A JavaOne attendee lauded Oracle's plans for JavaFX on iOS. "It's a huge market," for JavaFX applications, said Daryl Gerlach, Websphere portal architect at Phoenix Contact, which makes industrial electrical components.
With Project Avatar, the company is proposing a solution for dynamic rich clients, featuring HTML5 on the browser, Java applications, and Java EE (Enterprise Edition) in the cloud. Avatar is intended to improve interoperability between HTML5 and Java to simplify the development of rich client/server interaction for cloud-based applications, Oracle said. In demonstrating Avatar, Oracle officials leveraged an Apple iPod.
Avatar can forge a hybrid combination in which the UI is written via HTML5 and the model and controller are built in Java, enabling an application that looks like any other iOS application. "The basic idea is that you have a Java and an HTML5 hybrid app which can run on mobile devices," said Adam Messinger, Oracle vice president of development for Fusion Middleware. Avatar unites Java ME, SE, and EE, Messinger explained. The Java Virtual Machine is linked to the program, enabling compliance with Apple rules, according to Messinger.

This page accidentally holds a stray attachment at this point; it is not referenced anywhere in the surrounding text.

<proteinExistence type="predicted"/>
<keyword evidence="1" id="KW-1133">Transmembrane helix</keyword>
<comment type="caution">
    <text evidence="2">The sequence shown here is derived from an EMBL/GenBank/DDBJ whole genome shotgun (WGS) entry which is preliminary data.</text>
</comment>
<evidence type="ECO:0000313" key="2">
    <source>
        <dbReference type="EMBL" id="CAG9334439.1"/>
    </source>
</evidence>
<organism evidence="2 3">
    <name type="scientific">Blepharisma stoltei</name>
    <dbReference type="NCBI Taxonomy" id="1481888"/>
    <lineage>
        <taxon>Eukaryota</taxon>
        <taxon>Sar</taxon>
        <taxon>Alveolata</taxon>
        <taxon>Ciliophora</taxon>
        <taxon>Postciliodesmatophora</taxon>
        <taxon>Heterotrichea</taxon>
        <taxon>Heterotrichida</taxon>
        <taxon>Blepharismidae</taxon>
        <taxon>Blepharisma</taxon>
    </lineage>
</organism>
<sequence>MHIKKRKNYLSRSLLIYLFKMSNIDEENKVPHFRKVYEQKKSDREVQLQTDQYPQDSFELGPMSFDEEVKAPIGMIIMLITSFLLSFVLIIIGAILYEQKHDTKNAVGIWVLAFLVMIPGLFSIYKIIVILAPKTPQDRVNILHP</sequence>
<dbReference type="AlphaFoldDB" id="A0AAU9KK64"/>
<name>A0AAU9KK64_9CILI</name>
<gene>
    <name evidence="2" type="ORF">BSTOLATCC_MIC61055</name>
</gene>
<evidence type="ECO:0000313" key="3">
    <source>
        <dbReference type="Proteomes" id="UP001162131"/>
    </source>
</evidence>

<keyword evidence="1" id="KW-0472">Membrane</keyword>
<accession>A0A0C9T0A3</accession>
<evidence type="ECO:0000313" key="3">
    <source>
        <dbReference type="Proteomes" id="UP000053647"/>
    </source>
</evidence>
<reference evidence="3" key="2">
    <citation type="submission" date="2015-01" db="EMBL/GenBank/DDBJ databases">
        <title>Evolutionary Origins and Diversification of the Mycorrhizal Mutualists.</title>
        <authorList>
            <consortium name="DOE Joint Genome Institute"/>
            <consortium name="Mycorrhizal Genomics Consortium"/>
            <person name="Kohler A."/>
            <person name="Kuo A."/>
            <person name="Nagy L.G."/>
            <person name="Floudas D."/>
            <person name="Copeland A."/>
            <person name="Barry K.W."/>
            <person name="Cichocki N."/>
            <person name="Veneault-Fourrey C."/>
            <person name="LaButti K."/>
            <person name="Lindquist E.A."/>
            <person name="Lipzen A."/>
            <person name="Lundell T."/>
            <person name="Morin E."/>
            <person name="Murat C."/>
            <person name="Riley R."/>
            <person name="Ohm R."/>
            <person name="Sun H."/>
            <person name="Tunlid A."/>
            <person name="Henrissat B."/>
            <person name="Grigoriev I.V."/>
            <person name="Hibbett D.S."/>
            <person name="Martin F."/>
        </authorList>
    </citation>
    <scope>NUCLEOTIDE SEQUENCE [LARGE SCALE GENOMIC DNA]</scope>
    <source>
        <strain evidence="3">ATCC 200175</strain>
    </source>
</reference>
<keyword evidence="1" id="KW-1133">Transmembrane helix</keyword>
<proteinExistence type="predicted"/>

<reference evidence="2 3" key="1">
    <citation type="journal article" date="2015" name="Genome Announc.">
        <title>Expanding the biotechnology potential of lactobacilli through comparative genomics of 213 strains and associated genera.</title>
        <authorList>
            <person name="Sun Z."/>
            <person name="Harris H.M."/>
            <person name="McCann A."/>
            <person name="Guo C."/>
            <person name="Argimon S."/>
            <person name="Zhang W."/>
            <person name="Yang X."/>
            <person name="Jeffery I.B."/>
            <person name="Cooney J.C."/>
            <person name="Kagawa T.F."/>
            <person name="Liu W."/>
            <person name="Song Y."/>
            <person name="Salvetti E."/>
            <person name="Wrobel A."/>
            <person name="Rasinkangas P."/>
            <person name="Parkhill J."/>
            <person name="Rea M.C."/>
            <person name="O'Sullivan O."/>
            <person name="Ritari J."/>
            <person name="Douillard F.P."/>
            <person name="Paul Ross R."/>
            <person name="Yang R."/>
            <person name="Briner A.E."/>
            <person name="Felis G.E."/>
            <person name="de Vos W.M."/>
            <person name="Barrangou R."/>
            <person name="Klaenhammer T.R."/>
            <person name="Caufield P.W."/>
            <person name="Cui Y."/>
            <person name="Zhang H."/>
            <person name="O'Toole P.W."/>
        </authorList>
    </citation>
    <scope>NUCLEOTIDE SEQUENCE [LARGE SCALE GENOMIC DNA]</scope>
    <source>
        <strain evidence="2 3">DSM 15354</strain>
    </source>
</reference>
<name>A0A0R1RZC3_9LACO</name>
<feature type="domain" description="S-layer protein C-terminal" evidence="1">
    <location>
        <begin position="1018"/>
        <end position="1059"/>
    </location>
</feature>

Bridging the divide between Java ME and SE, Oracle plans to let Java ME developers benefit from Java SE language enhancements, leveraging consistent debugging, profiling, and diagnostics across both platforms. CDC (Connected Device Configuration) technology from Java ME will be fitted atop Java SE via a CDC profile. At this juncture, Oracle has made no statements about discontinuing Java ME, however. The company anticipates its Java ME specification will provide for a smartphone experience on feature phones.